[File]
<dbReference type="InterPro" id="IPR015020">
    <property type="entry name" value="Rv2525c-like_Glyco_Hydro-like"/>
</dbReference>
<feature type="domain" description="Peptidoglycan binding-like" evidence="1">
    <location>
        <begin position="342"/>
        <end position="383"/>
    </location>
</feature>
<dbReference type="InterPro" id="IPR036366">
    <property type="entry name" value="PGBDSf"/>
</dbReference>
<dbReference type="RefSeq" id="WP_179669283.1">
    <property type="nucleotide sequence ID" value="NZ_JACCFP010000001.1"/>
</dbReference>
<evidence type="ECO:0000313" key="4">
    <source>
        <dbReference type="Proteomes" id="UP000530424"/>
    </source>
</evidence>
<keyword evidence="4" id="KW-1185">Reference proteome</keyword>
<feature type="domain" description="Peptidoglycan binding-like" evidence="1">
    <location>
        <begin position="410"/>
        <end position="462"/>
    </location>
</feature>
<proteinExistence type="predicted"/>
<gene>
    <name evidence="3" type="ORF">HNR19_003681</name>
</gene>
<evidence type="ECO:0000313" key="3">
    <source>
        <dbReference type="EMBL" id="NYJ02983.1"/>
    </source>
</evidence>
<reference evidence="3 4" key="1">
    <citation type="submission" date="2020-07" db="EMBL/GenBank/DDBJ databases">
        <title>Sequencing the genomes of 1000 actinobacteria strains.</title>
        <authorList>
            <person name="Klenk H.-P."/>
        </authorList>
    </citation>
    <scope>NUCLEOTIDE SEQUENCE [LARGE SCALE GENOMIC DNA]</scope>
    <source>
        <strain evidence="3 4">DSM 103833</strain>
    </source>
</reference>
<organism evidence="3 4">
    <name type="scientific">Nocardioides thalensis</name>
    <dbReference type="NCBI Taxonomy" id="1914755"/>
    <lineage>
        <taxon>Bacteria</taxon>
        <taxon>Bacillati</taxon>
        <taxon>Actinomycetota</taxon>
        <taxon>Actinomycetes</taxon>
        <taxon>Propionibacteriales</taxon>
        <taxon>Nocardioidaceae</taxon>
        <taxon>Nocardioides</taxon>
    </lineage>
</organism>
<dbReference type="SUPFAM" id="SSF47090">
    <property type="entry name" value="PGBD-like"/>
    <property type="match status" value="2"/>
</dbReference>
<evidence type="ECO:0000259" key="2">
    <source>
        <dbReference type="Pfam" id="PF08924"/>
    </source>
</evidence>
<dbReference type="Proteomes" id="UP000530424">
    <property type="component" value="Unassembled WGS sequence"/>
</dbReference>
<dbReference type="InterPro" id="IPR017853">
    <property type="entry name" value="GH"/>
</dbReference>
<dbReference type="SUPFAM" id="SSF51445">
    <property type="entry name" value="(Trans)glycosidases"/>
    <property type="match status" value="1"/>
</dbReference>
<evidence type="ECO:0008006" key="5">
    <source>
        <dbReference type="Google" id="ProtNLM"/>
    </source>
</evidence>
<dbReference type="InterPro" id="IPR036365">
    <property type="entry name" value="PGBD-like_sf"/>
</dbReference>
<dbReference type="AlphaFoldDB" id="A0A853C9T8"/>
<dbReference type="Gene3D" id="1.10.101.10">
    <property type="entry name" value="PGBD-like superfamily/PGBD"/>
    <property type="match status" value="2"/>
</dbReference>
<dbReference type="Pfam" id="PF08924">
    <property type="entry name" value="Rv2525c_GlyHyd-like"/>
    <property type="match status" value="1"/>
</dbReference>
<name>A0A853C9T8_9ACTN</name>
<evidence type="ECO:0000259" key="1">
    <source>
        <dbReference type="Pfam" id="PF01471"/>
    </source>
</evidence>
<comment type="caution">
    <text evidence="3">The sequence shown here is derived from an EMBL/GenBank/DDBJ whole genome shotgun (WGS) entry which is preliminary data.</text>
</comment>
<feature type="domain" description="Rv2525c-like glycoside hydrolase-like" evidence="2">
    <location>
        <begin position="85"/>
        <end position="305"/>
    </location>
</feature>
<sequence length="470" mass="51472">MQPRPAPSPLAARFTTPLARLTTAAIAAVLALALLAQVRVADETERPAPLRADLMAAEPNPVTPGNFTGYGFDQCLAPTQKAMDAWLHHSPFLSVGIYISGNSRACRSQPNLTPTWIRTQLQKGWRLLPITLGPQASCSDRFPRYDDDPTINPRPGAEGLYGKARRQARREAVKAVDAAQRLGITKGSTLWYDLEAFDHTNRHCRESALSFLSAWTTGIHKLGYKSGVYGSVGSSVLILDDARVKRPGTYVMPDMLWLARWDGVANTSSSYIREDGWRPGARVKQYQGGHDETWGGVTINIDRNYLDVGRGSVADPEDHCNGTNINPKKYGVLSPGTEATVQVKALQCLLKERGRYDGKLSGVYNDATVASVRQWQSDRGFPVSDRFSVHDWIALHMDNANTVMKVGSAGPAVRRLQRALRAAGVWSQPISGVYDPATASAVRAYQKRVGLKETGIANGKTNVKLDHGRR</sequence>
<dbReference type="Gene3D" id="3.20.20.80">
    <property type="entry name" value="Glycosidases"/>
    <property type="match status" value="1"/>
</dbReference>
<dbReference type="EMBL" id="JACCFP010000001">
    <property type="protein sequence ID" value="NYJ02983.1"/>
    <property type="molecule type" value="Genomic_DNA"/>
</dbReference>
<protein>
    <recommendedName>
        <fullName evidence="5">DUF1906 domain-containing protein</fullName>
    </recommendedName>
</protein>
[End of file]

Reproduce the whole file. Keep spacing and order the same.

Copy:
<dbReference type="InterPro" id="IPR015020">
    <property type="entry name" value="Rv2525c-like_Glyco_Hydro-like"/>
</dbReference>
<feature type="domain" description="Peptidoglycan binding-like" evidence="1">
    <location>
        <begin position="342"/>
        <end position="383"/>
    </location>
</feature>
<dbReference type="InterPro" id="IPR036366">
    <property type="entry name" value="PGBDSf"/>
</dbReference>
<dbReference type="RefSeq" id="WP_179669283.1">
    <property type="nucleotide sequence ID" value="NZ_JACCFP010000001.1"/>
</dbReference>
<evidence type="ECO:0000313" key="4">
    <source>
        <dbReference type="Proteomes" id="UP000530424"/>
    </source>
</evidence>
<keyword evidence="4" id="KW-1185">Reference proteome</keyword>
<feature type="domain" description="Peptidoglycan binding-like" evidence="1">
    <location>
        <begin position="410"/>
        <end position="462"/>
    </location>
</feature>
<proteinExistence type="predicted"/>
<gene>
    <name evidence="3" type="ORF">HNR19_003681</name>
</gene>
<evidence type="ECO:0000313" key="3">
    <source>
        <dbReference type="EMBL" id="NYJ02983.1"/>
    </source>
</evidence>
<reference evidence="3 4" key="1">
    <citation type="submission" date="2020-07" db="EMBL/GenBank/DDBJ databases">
        <title>Sequencing the genomes of 1000 actinobacteria strains.</title>
        <authorList>
            <person name="Klenk H.-P."/>
        </authorList>
    </citation>
    <scope>NUCLEOTIDE SEQUENCE [LARGE SCALE GENOMIC DNA]</scope>
    <source>
        <strain evidence="3 4">DSM 103833</strain>
    </source>
</reference>
<organism evidence="3 4">
    <name type="scientific">Nocardioides thalensis</name>
    <dbReference type="NCBI Taxonomy" id="1914755"/>
    <lineage>
        <taxon>Bacteria</taxon>
        <taxon>Bacillati</taxon>
        <taxon>Actinomycetota</taxon>
        <taxon>Actinomycetes</taxon>
        <taxon>Propionibacteriales</taxon>
        <taxon>Nocardioidaceae</taxon>
        <taxon>Nocardioides</taxon>
    </lineage>
</organism>
<dbReference type="SUPFAM" id="SSF47090">
    <property type="entry name" value="PGBD-like"/>
    <property type="match status" value="2"/>
</dbReference>
<evidence type="ECO:0000259" key="2">
    <source>
        <dbReference type="Pfam" id="PF08924"/>
    </source>
</evidence>
<dbReference type="Proteomes" id="UP000530424">
    <property type="component" value="Unassembled WGS sequence"/>
</dbReference>
<dbReference type="InterPro" id="IPR017853">
    <property type="entry name" value="GH"/>
</dbReference>
<dbReference type="SUPFAM" id="SSF51445">
    <property type="entry name" value="(Trans)glycosidases"/>
    <property type="match status" value="1"/>
</dbReference>
<evidence type="ECO:0008006" key="5">
    <source>
        <dbReference type="Google" id="ProtNLM"/>
    </source>
</evidence>
<dbReference type="InterPro" id="IPR036365">
    <property type="entry name" value="PGBD-like_sf"/>
</dbReference>
<dbReference type="AlphaFoldDB" id="A0A853C9T8"/>
<dbReference type="Gene3D" id="1.10.101.10">
    <property type="entry name" value="PGBD-like superfamily/PGBD"/>
    <property type="match status" value="2"/>
</dbReference>
<dbReference type="Pfam" id="PF08924">
    <property type="entry name" value="Rv2525c_GlyHyd-like"/>
    <property type="match status" value="1"/>
</dbReference>
<name>A0A853C9T8_9ACTN</name>
<evidence type="ECO:0000259" key="1">
    <source>
        <dbReference type="Pfam" id="PF01471"/>
    </source>
</evidence>
<comment type="caution">
    <text evidence="3">The sequence shown here is derived from an EMBL/GenBank/DDBJ whole genome shotgun (WGS) entry which is preliminary data.</text>
</comment>
<feature type="domain" description="Rv2525c-like glycoside hydrolase-like" evidence="2">
    <location>
        <begin position="85"/>
        <end position="305"/>
    </location>
</feature>
<sequence length="470" mass="51472">MQPRPAPSPLAARFTTPLARLTTAAIAAVLALALLAQVRVADETERPAPLRADLMAAEPNPVTPGNFTGYGFDQCLAPTQKAMDAWLHHSPFLSVGIYISGNSRACRSQPNLTPTWIRTQLQKGWRLLPITLGPQASCSDRFPRYDDDPTINPRPGAEGLYGKARRQARREAVKAVDAAQRLGITKGSTLWYDLEAFDHTNRHCRESALSFLSAWTTGIHKLGYKSGVYGSVGSSVLILDDARVKRPGTYVMPDMLWLARWDGVANTSSSYIREDGWRPGARVKQYQGGHDETWGGVTINIDRNYLDVGRGSVADPEDHCNGTNINPKKYGVLSPGTEATVQVKALQCLLKERGRYDGKLSGVYNDATVASVRQWQSDRGFPVSDRFSVHDWIALHMDNANTVMKVGSAGPAVRRLQRALRAAGVWSQPISGVYDPATASAVRAYQKRVGLKETGIANGKTNVKLDHGRR</sequence>
<dbReference type="Gene3D" id="3.20.20.80">
    <property type="entry name" value="Glycosidases"/>
    <property type="match status" value="1"/>
</dbReference>
<dbReference type="EMBL" id="JACCFP010000001">
    <property type="protein sequence ID" value="NYJ02983.1"/>
    <property type="molecule type" value="Genomic_DNA"/>
</dbReference>
<protein>
    <recommendedName>
        <fullName evidence="5">DUF1906 domain-containing protein</fullName>
    </recommendedName>
</protein>